The details of Mussolini’s unsuccessful defense of money in book number one of an extraordinary economic autobiography of the country (il Mulino)
On August 18, 1926 Benito Mussolini stopped in Pesaro during a trip to Riccione and harangued the crowd gathered in the town hall square. In reality a few, vague words. Reread with today’s sensitivity, surprisingly devoid of understandable arguments and points of reference. Nevertheless that brief speech from Pesaro it would have remained famous and would have ended up costing Italy about 400 tons of its gold reserves – at least two or three points of the gross domestic product – but above all long years of declining wages and salaries, more or less badly disguised unemployment and international humiliations.
Yet, in fact, in Pesaro’s speech Mussolini did not say much, even if with the usual empty emphasis: “We will conduct with the most strenuous decision the economic battle in defense of the lira and from this square to the whole civilized world I say that I will defend the lira to the last breath, to the death – declared the head of the government -. I will not inflict on this wonderful people of Italy the moral shame and economic catastrophe of the bankruptcy of the lira ». Then the threatening conclusion: “The Fascist regime is willing, from its leader to the last wingman, to impose all the necessary sacrifices.”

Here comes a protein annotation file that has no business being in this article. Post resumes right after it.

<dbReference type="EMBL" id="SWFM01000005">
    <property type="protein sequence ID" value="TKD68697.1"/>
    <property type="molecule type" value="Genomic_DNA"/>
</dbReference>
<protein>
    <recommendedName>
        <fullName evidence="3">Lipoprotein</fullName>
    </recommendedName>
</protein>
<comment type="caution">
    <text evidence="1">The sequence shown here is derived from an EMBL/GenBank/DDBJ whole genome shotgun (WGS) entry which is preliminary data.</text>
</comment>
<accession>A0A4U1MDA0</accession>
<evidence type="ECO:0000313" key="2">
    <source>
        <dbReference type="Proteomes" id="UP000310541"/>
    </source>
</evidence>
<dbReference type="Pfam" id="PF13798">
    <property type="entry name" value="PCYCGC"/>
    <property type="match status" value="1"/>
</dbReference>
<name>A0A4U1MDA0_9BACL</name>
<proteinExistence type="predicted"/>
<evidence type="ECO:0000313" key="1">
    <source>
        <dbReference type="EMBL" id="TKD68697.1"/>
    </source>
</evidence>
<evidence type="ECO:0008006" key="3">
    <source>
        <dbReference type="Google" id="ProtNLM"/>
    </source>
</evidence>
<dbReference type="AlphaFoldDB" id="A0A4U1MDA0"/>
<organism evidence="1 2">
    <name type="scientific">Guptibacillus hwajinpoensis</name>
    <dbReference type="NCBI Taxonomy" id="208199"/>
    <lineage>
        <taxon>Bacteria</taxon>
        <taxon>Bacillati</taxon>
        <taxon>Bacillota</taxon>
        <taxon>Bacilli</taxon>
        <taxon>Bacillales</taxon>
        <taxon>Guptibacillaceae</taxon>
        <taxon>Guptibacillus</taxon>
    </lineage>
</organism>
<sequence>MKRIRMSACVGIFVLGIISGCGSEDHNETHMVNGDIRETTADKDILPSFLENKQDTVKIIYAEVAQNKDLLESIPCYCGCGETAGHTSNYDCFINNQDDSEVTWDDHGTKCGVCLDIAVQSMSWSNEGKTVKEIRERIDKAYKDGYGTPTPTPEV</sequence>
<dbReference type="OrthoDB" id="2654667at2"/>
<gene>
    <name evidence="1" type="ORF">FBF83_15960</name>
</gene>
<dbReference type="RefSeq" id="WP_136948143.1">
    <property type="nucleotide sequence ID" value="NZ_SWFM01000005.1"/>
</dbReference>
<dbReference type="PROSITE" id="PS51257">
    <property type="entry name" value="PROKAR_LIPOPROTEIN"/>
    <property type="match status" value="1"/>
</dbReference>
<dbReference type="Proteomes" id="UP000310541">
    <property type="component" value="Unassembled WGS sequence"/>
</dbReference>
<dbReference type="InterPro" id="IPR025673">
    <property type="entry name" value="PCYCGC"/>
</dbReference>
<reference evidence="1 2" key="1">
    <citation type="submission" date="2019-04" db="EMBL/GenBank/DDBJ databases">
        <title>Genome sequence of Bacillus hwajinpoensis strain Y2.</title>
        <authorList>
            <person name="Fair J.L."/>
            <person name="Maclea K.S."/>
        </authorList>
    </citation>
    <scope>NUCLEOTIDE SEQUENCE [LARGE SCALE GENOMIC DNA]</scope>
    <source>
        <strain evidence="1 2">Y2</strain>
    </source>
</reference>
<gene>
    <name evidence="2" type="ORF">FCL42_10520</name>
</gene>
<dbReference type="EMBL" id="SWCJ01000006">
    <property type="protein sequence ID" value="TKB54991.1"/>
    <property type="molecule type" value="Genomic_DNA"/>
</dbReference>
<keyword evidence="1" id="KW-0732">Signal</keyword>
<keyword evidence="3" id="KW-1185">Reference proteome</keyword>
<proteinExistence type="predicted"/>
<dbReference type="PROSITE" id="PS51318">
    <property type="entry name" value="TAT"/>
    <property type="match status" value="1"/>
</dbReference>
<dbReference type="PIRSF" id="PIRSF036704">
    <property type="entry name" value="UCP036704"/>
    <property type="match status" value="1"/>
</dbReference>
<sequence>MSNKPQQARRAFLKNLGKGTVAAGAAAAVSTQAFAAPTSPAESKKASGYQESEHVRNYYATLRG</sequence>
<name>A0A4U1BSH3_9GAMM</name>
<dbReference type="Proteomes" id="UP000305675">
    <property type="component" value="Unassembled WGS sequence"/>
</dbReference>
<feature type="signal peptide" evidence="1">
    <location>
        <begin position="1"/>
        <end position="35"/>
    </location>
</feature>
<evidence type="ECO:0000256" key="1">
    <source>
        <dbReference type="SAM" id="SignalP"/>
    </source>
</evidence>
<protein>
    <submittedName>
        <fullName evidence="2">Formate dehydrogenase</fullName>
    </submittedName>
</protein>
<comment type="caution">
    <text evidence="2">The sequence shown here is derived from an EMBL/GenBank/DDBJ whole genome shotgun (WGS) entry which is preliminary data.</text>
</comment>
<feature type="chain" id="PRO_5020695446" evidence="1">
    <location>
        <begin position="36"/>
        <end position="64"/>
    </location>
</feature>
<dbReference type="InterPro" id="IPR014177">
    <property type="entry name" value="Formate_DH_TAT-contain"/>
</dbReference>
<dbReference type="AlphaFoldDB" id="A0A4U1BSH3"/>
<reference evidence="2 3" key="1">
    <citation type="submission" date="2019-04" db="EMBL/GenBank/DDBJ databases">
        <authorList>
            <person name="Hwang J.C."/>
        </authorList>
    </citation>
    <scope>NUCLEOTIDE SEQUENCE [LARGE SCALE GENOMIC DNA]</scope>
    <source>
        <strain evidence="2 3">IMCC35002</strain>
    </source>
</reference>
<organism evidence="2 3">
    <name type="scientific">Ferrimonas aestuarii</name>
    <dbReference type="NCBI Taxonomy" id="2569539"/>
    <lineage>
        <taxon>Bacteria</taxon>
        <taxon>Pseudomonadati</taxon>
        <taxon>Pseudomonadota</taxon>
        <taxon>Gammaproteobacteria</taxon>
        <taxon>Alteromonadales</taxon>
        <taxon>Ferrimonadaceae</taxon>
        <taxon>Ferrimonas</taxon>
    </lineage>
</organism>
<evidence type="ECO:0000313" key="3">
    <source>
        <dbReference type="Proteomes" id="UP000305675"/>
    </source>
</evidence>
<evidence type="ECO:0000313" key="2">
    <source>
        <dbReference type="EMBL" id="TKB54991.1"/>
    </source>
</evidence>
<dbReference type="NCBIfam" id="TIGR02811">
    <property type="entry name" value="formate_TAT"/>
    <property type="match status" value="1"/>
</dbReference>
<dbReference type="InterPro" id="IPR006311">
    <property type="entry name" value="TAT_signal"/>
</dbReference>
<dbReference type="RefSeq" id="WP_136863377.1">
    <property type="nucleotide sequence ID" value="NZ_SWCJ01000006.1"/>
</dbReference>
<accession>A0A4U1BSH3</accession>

Start like this the myth of “quota 90”, the attempt – unfortunately successful – to bring the lira back into the Gold standard, the exchange system already in agony at the time, on an artificially high exchange rate for reasons of national pride. Luckily there is Gianni Toniolo, that with an extraordinary work of archiving and political and institutional recomposition gives us back today a lively and reasoned picture of that adventure. Toniolo is undoubtedly the greatest Italian economic historian and has just published the first volume of his for Il Mulino History of the Bank of Italy (1893-1943), which in reality is simply an economic history of the country in the European and international context, reconstructed through first-hand documents found in the archives: the very rich one of the Via Nazionale institute and those of Washington. The “quota 90” story is just one of the many that Toniolo reconstructs in fundamental and unpublished details.
Toniolo writes: “Mussolini suffered from the devaluation of the lira as the only blemish in a political and governmental management that he considered very successful.” Ten days before the Pesaro speech, the Duce wrote to his for this reason Minister of Finance Giuseppe Volpi, already then one of the greatest war criminals in the history of Italy as former governor of Libya of the first concentration camps, entrepreneur of the Sade of Venice who would have built the Vajont Dam and yet still today remembered by the Volpi Cup of the Venice Film Festival . But, in fact, Mussolini wrote to his minister: “Today the devaluation of the lira leaves the economic field: it is now a problem of psychology, therefore of will and faith”. Toniolo comments: “It was becoming a purely political problem.”